Sunday, January 9, 2011

Appointing Election Losers After the One-Year Election Ban


Elpidio V. Peria
10 January 2011

Appointing Election Losers After the One-Year Election Ban
– Who Loses, Who Wins?

Losing VP Candidate Mar Roxas recently figured in this weekend’s news cycle because President Noynoy Aquino recently indicated he is willing to appoint him as his “trouble-shooter”, what with the lackluster performance of some of his people in Malacanang, with the exception only perhaps of Sec. Leila de Lima, who, among all his appointees, had favorable approval ratings when 2010 ended.

The appointment of Mar brings to the fore a lot of issues, but given that this is already 2011, this will become a regular staple of news items eventually this year, as the lapse of the one-year election ban approaches, and we will more or less get to see what will eventually happen to those Liberal Party candidates or other allies of the President who lost in the May 2010 get appointed to positions in government.

To enable Juan and Juana dela Cruz make sense of where this election ban comes from, and whether will it really work for his or her own good or that of the losing candidate, it may be useful to examine again this ban item and assess who benefits or who loses in the implementation of this legal provision.

The one-year election ban derives from the Local Government Code, specifically in sec. 94 (b) thereof,which states:

(b) Except for losing candidates in barangay elections, no candidate who lost in any election shall, within one (1) year after such election, be appointed to any office in the government or any government-owned or -controlled corporations or in any of their subsidiaries

So, those who ran in the recent barangay elections in October 2010 and lost is not under a one-year ban from being appointed in Pnoy’s government.

The prohibition is from being appointed to (a) any office in government; (b) any GOCC or (c) any subsidiaries of these GOCCs.

My copy of the Local Government Code dating back from my law-school days show a notation in the provision from the my law professor on the subject, UP College of Law local government law expert. Prof. Samilo Barlongay, who indicated that such prohibition is unconstitutional. I can no longer recall the reason why but consulting the 1987 Constitution indicates that the relevant prohibitions on appointment relate only to : (a) the appointment of elective officials to appointive positions (art. IX, sec. 7); (b) appointive officials being appointed to more than one position (art. IX-B, sec. 7); and (c) members of the armed forces from being appointed to certain positions in government (art. XVI; sec. 5(4).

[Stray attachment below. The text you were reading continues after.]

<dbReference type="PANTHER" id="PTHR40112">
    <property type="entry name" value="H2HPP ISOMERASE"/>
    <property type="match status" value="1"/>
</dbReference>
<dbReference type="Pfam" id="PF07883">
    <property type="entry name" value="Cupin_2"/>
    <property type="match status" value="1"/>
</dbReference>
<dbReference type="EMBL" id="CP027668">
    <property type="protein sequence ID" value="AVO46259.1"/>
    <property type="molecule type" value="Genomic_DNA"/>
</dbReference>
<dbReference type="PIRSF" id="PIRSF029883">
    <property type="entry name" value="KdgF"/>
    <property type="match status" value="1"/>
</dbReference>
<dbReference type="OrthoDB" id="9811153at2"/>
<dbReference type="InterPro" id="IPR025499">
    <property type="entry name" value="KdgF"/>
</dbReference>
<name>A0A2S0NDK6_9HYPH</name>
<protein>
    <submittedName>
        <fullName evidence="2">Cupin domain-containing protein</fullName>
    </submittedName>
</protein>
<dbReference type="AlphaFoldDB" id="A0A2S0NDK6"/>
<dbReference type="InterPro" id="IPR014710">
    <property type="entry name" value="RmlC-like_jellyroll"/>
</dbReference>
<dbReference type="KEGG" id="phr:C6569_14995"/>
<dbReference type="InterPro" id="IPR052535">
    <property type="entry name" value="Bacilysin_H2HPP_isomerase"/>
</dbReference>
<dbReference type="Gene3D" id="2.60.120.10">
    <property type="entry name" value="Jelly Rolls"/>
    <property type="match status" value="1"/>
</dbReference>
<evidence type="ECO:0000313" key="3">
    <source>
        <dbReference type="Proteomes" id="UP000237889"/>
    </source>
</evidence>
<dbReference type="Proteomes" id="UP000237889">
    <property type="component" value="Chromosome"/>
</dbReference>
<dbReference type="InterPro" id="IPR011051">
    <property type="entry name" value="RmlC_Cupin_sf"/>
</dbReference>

The one-year election ban appears to have no constitutional basis, though a specific law, the Local Government Code, has provided it. Searching the relevant law websites do not indicate that this issue has been questioned before the Supreme Court thus it subsists, and there is further interpretation on how it may apply given specific facts.

There are policy reasons, however, for the ban, since losing candidates in an election can be recycled immediately after election though the harsh fact is that the public has rejected the fellow for the said elective position, thus, the fellow’s consolation prize is an appointive position. In the US, if they have such an election ban, then Hillary Clinton would not have been appointed Secretary of State by then 2008 US Presidential election winner Barack Obama.

The rationale it seems is to let the losing candidates think twice about getting back to public service so soon, or perhaps not let the losing candidate use his perks from the appointive office to pay back his election debts so soon.

But perhaps the one-year ban may be too short; a ban of two years may already be futile as the year after is already an election year, and the losing candidate may, in all likelihood, just use his position to prepare for another run in public office.

The flipside of doing away with the ban is that the public may no longer be deprived of the sterling qualities of the losing candidates. But the fact that the candidate lost in an election is already an indication of the public’s perception of the person’s fitness to public office. In spite of what the public thinks, all these losers will be appointed anyway, and there are reports that some losing Liberal Party Senatoarial candidates are already throwing their weight in line agencies to which they are in line to assume office come July 1 this year. A year therefore is too short for the ban to be useful in attaining its policy objectives.

So, who wins in the one-year election ban? It seems nobody, except perhaps the losing fellow who eventually will get appointed anyway. But nobody also loses, as the public is not deprived of the services of a person who was already rejected in an election, though. Ultimately, however, this one-year ban should just be done away with, to be replaced by a permanent ban for the duration of the term of office of the appointee. This is to give the chance for all Filipinos to be appointed, and also to strengthen the civil service. It should not be littered by political has-beens and also-rans. No one can be a better judge of fitness for public office, except the voters themselves, for as long as their votes were not bought, but that’s another column, for another day. What will the losers do? Well, with their clout and connections, in the Philippine setting, they can always enter showbiz! In that way, they will be more visible come next election cycle…


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